Fans of Roddy Doyle will know that one of his novels is “The Van” in which Jimmy Rabbitte sells cheap grub – fish and chips – to the hungry in Dublin, whilst trying to stay one step ahead of the city health officials. If you haven’t heard of Roddy Doyle, then perhaps you might nevertheless have seen the movie or heard the music from “The Commitments”, which is based on one of his other books, and is the story of a new soul band born in Dublin city.
“The Van”, or “Van the Man”, are also nicknames for the great Belfast musician and singer Van Morrison, one of my personal favorites.
Anyway. “The Van” is kind-of well-established in Dublin culture!
For the next two weeks, a new “Van” is hitting the streets of Dublin. It is white, marked prominently with “CTVR” and has various antennae on the roof. In fact, it will be making history: in conjunction with two major international wireless conferences being hosted back to back in Dublin – IEEE DySpan and IEEE VTC – the first civilian trials (I believe in the world..) will be taking place in live dynamic spectrum, ultra-wideband antennae and software radio.
The unique trials are being undertaken by international researchers attending either or both conferences, and the research team in the Centre for Telecommunications Value Chain Research (CTVR), for which Prof. Donal O’Mahony is the Centre Director; Dr. Linda Doyle of TCD leads the software radio activities; Dr. Ronan O’Farrell of NUI Maynooth leads radio frequency hardware research; and for which I am the current chairperson.
Raw data and the results of the live experiments are being made available to the attendees of the two conferences, for follow up study and research. Some leading companies and researchers worldwide have brought their own equipment and research tools to Dublin to be able, for the very first time, to conduct their own live experiments, during the two conferences.
Our national Commission for Communications Regulation (ComReg) granted CTVR a special trial license for the research, which enables live experimentation in dynamic spectrum management. The work has global impact, since in general the electromagnetic spectrum worldwide is increasingly crowded. Currently, broadcasters (mobile phone operators, TV stations, radio stations, emergency services, satellite communications, navigation frequencies, etc) are statically allocated frequency ranges by each jurisdiction. In many cases however, the spectrum at specific frequencies and at a particular location or region may be actually currently idle – for example a TV station might be currently off-air, or current traffic on a mobile phone network relatively light. Dynamic spectrum techniques change the entire model: frequencies can be allocated on demand as actually needed rather than statically pre-allocated; used, and then released. They even can be traded on demand, opening up entire new business models..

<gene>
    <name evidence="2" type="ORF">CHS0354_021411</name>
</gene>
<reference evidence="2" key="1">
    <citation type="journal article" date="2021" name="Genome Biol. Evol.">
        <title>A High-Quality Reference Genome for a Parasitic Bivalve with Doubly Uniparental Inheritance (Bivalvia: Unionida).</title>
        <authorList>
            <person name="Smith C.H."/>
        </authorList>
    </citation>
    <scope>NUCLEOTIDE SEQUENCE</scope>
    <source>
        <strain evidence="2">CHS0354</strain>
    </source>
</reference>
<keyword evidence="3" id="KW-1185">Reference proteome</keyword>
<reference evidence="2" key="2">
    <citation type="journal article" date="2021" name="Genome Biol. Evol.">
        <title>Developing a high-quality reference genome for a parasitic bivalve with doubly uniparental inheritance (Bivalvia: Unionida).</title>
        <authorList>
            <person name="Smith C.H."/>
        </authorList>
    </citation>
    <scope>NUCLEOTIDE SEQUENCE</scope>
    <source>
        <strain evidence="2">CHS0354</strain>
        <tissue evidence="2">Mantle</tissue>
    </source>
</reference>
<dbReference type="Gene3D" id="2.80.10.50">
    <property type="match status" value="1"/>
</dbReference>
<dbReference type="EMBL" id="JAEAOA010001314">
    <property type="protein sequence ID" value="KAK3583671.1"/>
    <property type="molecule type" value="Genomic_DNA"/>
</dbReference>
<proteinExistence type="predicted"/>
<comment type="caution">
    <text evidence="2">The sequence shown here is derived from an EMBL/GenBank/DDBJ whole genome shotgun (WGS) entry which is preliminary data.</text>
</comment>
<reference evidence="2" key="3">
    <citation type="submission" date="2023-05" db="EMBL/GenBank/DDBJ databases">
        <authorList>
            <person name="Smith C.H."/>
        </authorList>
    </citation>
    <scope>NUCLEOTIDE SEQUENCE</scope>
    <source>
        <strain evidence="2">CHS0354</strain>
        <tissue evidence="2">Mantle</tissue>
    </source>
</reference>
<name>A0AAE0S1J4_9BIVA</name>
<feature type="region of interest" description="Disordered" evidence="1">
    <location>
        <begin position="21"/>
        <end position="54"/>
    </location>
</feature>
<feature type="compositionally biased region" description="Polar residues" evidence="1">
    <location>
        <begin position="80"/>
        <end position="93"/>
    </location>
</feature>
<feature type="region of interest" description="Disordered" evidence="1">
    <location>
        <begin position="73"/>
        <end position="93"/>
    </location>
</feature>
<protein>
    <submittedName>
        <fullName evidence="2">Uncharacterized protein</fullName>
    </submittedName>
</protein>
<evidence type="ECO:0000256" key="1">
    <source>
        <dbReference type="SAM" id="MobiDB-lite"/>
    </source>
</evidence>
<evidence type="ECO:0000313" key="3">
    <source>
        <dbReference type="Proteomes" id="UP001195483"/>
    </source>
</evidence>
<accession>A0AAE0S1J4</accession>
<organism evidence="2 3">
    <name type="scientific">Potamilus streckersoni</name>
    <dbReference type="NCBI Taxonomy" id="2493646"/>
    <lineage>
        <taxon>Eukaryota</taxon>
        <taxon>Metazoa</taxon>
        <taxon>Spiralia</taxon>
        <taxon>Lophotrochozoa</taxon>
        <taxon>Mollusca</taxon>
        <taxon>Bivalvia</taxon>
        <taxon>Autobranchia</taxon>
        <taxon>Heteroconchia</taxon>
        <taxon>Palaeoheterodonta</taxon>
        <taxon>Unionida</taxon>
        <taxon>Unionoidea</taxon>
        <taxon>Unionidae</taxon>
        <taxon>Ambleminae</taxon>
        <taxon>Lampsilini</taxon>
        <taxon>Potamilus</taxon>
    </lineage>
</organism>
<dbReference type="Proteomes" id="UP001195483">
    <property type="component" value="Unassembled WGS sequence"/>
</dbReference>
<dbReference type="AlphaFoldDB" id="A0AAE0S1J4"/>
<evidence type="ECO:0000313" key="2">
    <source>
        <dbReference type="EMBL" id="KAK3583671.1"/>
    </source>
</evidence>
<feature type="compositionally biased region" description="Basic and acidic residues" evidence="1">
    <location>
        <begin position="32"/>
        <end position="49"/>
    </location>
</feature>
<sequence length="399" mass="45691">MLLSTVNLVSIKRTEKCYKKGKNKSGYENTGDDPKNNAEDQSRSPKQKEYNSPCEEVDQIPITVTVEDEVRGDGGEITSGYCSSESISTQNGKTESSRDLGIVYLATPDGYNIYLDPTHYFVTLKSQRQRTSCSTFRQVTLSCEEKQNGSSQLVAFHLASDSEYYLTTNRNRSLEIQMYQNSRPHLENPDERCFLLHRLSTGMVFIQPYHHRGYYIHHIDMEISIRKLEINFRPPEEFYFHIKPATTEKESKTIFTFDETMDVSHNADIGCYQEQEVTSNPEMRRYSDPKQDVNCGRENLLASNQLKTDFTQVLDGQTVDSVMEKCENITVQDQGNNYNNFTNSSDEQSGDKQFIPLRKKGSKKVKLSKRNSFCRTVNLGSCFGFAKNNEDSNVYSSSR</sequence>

Ireland’s own use of the electromagnetic spectrum is not as crowded as many other jurisdictions, in part as a consequence of not having a large military requirement for frequency allocations. ComReg has been remarkably fore-sighted in permitting (I believe, the world’s first civilian) live experimental use of a large swathe of frequencies, including for CTVR. One major possible use of dynamic frequency techniques and ultra-wideband antennae is for IPTV transmissions. Equally, software radios potentially enable miniaturisation of the current portfolio of antennae ‘stacks” – such as in “tri-band” cell and mobile phones, and other mobile devices and sensors – into a single, dynamically-tuneable, antenna driven by software.
If you’re in Dublin city over the next two weeks, watch out for the CTVR Van!! And if you’re interested in dynamic spectrum, software radio or ultra wide-band antennae, then get along to the conferences, in the Burlington hotel.